First photo! Rosetta’s historic Philae lander sends pic of new comet home
The photo shows one of the 100-kg lander’s three feet in the foreground.
“Now that I’m safely on the ground, here is what my new home #67P looks like from where I am. #CometLanding,” the official Twitter account of Philae Lander says.
On Wednesday, the Philae robotic lander reached its final goal. However, its harpoons were not fired to embed it into the comet’s surface, which raised concerns that the lander might be sent back into space.
— Philae Lander (@Philae2014) November 13, 2014
"Philae is stable, sitting on the nucleus and is producing data," Gerhard Schwehm, a scientist on the Rosetta mission, told AP. "The lander is very healthy."
He added that it may still be possible to fire the harpoons, only if it doesn't interfere with the lander.
The Rosetta mission team at European Space Operations Centre (ESOC) spoke with Ignacio Tanco, deputy spacecraft operations manager, who said Philae is doing very well.
Tanco says Rosetta is presently sending signals to the ground stations at about 28 Kbps.
— ESA Operations (@esaoperations) November 13, 2014
“Rosetta is operating nominally; the network systems and overall ground segment to control the mission are nominal,” says a statement from the Rosetta blog led by the team.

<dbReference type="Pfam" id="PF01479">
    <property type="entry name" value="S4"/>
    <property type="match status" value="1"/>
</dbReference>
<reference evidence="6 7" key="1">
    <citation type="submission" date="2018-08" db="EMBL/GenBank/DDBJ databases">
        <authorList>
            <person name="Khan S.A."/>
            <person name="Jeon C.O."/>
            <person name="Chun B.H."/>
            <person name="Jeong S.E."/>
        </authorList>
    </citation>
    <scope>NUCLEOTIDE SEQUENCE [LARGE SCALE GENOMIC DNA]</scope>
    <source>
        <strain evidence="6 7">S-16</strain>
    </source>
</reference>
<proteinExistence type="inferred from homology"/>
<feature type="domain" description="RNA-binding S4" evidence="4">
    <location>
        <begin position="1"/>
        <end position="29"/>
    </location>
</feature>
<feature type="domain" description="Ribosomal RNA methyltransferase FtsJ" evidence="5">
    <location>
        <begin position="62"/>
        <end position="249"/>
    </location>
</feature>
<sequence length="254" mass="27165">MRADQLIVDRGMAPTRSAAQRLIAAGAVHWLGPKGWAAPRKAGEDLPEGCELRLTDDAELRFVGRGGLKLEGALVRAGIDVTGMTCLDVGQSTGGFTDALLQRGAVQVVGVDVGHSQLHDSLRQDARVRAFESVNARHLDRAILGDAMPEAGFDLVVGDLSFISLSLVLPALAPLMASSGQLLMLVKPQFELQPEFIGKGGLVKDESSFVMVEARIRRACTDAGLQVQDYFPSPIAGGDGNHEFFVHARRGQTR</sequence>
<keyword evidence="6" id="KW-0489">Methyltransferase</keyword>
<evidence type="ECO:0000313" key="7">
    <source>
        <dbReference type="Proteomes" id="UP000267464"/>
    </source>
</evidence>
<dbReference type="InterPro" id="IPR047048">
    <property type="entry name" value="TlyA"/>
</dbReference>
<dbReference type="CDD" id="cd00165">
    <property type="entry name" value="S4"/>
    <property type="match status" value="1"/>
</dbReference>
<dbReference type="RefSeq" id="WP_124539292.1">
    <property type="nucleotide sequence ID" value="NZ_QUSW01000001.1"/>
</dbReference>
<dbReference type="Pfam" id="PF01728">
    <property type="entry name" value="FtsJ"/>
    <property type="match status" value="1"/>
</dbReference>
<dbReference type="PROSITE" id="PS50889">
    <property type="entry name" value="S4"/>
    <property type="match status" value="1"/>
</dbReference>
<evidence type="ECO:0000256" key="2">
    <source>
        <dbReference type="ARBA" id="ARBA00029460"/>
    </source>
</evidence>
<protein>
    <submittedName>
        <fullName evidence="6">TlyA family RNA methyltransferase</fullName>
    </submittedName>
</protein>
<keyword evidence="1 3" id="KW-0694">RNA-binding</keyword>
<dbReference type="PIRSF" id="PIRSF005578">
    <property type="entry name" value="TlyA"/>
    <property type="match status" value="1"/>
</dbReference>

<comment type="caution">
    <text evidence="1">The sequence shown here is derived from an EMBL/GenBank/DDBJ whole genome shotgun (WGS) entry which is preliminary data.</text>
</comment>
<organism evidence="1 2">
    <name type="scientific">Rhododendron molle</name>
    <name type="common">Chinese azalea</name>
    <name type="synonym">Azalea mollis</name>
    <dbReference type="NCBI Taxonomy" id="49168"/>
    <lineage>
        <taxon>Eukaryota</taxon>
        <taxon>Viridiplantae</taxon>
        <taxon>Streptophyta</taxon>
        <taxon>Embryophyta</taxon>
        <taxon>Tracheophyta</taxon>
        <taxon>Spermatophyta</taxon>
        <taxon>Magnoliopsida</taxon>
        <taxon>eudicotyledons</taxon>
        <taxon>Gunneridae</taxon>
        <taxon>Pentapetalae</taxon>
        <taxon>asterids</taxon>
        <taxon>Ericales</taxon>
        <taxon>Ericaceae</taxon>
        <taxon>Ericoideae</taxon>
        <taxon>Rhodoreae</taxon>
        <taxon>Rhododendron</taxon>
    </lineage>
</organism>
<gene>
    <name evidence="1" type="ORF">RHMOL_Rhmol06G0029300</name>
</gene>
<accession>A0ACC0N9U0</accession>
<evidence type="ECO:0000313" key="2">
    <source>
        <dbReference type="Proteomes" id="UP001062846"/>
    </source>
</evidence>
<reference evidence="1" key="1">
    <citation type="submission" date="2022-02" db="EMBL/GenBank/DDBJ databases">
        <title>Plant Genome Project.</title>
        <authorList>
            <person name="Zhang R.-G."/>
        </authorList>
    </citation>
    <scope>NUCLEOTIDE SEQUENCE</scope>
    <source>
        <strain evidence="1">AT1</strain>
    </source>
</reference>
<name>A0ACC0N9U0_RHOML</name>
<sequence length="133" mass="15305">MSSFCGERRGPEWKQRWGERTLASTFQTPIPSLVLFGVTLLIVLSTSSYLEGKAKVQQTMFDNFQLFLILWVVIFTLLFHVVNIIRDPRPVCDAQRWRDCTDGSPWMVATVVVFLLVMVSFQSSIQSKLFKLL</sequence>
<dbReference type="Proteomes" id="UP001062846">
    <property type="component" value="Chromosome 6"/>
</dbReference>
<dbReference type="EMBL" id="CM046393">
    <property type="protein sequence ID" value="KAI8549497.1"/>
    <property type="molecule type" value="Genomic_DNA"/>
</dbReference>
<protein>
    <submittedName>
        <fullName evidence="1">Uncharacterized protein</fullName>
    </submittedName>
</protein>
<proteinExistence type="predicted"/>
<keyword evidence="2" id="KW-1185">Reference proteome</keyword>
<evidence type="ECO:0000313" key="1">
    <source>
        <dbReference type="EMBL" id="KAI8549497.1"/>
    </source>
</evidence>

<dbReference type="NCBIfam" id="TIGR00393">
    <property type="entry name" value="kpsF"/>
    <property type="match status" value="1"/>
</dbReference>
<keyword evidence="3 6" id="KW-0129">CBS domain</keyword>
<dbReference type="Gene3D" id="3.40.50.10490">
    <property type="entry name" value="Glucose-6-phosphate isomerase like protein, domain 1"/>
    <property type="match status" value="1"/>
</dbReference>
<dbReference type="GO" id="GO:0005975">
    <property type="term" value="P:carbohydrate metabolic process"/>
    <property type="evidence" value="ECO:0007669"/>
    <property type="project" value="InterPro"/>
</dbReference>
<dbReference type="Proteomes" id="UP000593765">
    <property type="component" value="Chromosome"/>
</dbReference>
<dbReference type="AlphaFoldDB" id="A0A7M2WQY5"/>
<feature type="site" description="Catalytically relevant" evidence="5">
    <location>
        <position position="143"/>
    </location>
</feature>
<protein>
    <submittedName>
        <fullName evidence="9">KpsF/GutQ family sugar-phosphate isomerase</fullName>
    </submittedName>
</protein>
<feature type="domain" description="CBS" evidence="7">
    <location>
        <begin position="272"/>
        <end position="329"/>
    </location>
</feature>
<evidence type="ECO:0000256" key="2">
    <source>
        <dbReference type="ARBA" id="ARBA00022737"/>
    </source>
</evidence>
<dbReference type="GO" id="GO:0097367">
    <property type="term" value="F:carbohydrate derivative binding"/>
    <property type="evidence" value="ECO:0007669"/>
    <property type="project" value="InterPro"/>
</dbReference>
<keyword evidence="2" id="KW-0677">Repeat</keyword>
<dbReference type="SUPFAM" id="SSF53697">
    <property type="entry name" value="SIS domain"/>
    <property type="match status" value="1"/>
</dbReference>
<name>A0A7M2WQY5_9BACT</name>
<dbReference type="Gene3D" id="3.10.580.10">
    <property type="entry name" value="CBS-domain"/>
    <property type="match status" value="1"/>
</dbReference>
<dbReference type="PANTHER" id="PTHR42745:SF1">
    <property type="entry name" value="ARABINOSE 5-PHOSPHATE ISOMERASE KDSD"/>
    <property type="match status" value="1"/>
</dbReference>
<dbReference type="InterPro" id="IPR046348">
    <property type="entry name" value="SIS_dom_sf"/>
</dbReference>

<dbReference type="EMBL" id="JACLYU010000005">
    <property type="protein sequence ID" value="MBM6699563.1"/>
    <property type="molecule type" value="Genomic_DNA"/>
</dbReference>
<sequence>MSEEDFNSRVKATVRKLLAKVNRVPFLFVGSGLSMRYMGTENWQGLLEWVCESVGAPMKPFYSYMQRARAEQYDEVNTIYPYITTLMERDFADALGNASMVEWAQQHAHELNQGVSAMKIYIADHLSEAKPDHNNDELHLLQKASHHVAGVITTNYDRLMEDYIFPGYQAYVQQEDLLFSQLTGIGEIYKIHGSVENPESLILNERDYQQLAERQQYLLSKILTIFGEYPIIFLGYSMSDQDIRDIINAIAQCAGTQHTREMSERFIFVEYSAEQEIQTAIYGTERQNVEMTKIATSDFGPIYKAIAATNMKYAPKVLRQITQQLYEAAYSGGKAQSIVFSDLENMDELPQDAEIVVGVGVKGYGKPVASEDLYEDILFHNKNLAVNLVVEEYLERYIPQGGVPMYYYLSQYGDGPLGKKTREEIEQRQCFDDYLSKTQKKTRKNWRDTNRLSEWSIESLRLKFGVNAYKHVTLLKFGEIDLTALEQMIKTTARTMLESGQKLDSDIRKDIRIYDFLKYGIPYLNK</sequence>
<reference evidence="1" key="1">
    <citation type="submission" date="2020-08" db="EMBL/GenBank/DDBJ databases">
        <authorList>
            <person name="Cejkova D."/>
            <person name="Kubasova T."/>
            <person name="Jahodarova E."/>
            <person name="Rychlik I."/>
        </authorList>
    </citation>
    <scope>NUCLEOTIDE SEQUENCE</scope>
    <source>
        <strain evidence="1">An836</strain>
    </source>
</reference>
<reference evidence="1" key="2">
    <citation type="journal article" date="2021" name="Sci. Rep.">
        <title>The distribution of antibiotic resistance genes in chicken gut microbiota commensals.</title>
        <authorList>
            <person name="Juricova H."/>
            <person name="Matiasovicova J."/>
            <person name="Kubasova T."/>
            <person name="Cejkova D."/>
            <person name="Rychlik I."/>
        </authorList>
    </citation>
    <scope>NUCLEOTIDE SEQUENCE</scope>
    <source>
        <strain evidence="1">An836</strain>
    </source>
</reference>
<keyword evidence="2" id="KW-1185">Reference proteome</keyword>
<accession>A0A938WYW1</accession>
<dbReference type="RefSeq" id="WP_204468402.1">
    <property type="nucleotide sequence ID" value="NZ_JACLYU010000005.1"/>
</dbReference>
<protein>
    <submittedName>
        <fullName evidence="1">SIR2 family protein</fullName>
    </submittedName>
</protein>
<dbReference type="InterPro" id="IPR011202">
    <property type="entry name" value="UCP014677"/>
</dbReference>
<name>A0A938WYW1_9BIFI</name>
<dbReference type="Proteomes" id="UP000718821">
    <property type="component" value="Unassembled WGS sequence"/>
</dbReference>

The Rosetta comet-hunter started its journey back in March 2004 with the aim of carrying out a detailed study of the frozen gaseous 67P/Comet Churyumov–Gerasimenko. The space rock was named after the two Soviet astronomers who discovered it in 1969, Klim Churyumov and Svetlana Gerasimenko.
The spacecraft, worth $1.6 billion, traveled a total of 6.4 billion kilometers to get to the comet.
The scientific mission on the surface will last 64 hours, before its batteries die out. The probe also has solar panels, yet this power source is unreliable since the comet’s environment is very dusty.
Rosetta’s Philae will use 21 instruments to study the comet’s surface; the scientists are trying to find out if it contains any organic amino acids. This could yield vital clues about the beginning of our solar system and the origin of life on Earth.